Nineteen Sixty-four is a research blog for the Center for Applied Research in the Apostolate (CARA) at Georgetown University edited by Mark M. Gray. CARA is a non-profit research center that conducts social scientific studies about the Catholic Church. Founded in 1964, CARA has three major dimensions to its mission: to increase the Catholic Church's self understanding; to serve the applied research needs of Church decision-makers; and to advance scholarly research on religion, particularly Catholicism. Follow CARA on Twitter at: caracatholic.

2.03.2014

Ordination All-Stars

The research note is from the Winter edition of The CARA Report. CARA has been releasing research in this quarterly print format for nearly 20 years, since 1995, and has won a number of awards for "general excellence" from the Catholic Press Association during this time. You can get your copy here

Following the procedure originally devised by the late Fr. John Klein of the Archdiocese of Chicago, and using data from The Official Catholic Directory, from time to time CARA has reviewed the proportion of ordinations to the diocesan priesthood relative to the latest Catholic population figures for each diocese. Only Latin-rite dioceses that have had at least five ordinations during the reporting period are included.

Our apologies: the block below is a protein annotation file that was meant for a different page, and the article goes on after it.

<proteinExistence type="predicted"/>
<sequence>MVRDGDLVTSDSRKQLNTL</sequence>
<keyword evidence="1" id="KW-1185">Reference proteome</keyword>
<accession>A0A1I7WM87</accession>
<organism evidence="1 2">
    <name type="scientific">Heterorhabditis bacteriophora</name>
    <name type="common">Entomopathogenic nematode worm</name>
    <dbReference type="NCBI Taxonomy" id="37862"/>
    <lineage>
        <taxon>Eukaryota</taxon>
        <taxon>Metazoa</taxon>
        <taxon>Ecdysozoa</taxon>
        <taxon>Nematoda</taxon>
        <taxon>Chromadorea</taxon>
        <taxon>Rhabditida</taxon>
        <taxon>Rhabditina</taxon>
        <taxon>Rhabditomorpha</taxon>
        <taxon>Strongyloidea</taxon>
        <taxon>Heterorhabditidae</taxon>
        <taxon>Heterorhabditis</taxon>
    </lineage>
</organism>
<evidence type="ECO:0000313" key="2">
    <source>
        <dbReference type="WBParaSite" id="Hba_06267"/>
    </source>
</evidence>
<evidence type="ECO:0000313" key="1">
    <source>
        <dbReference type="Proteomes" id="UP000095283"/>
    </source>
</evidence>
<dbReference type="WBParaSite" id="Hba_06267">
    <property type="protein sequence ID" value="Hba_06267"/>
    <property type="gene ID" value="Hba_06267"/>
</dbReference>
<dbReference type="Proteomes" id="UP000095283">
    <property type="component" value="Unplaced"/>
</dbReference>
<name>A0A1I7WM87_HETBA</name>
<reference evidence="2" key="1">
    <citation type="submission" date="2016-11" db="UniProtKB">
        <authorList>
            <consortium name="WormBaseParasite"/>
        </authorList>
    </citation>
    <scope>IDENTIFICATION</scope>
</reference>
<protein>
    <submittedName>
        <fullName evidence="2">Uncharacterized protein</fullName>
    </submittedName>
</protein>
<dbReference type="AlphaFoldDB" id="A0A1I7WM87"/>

The tables here present the results of the latest review, for the three ordination years 2010–12 and using year-end Catholic population figures for 2012. The first table lists the top 20 dioceses according to the priest-to-parishioner ratio; the second the top 21 dioceses (because of a tie) based on the largest absolute number of new priests ordained.



CARA has presented the results of the five top-20 comparisons for ordination years 1993-1995, 1997-1999, 2000-2002, 2003-2006, 2007-2009, and now 2010-2012. An analysis of the results of all six data points indicates that of the 57 dioceses that placed in the top-20 for Catholics per ordinand ratio at least once:

  • Only the Diocese of Lincoln was in the top-20 all six times
  • Three dioceses were listed five times: Bismarck, Fargo, and Wichita
  • Three more were on the list four times: Peoria, Sioux Falls, and Tyler
  • And 13 were listed three times: Alexandria, Atlanta, Birmingham, Duluth, Knoxville, Mobile, Omaha, Owensboro, Pensacola-Tallahassee, Savannah, Springfield-Cape Girardeau, Tulsa, and Yakima

At the other extreme, for the years 2010-2012, six dioceses with a total of almost 500,000 Catholics had no ordinations, and another 16 dioceses with almost 1,700,000 Catholics had only one new priest.

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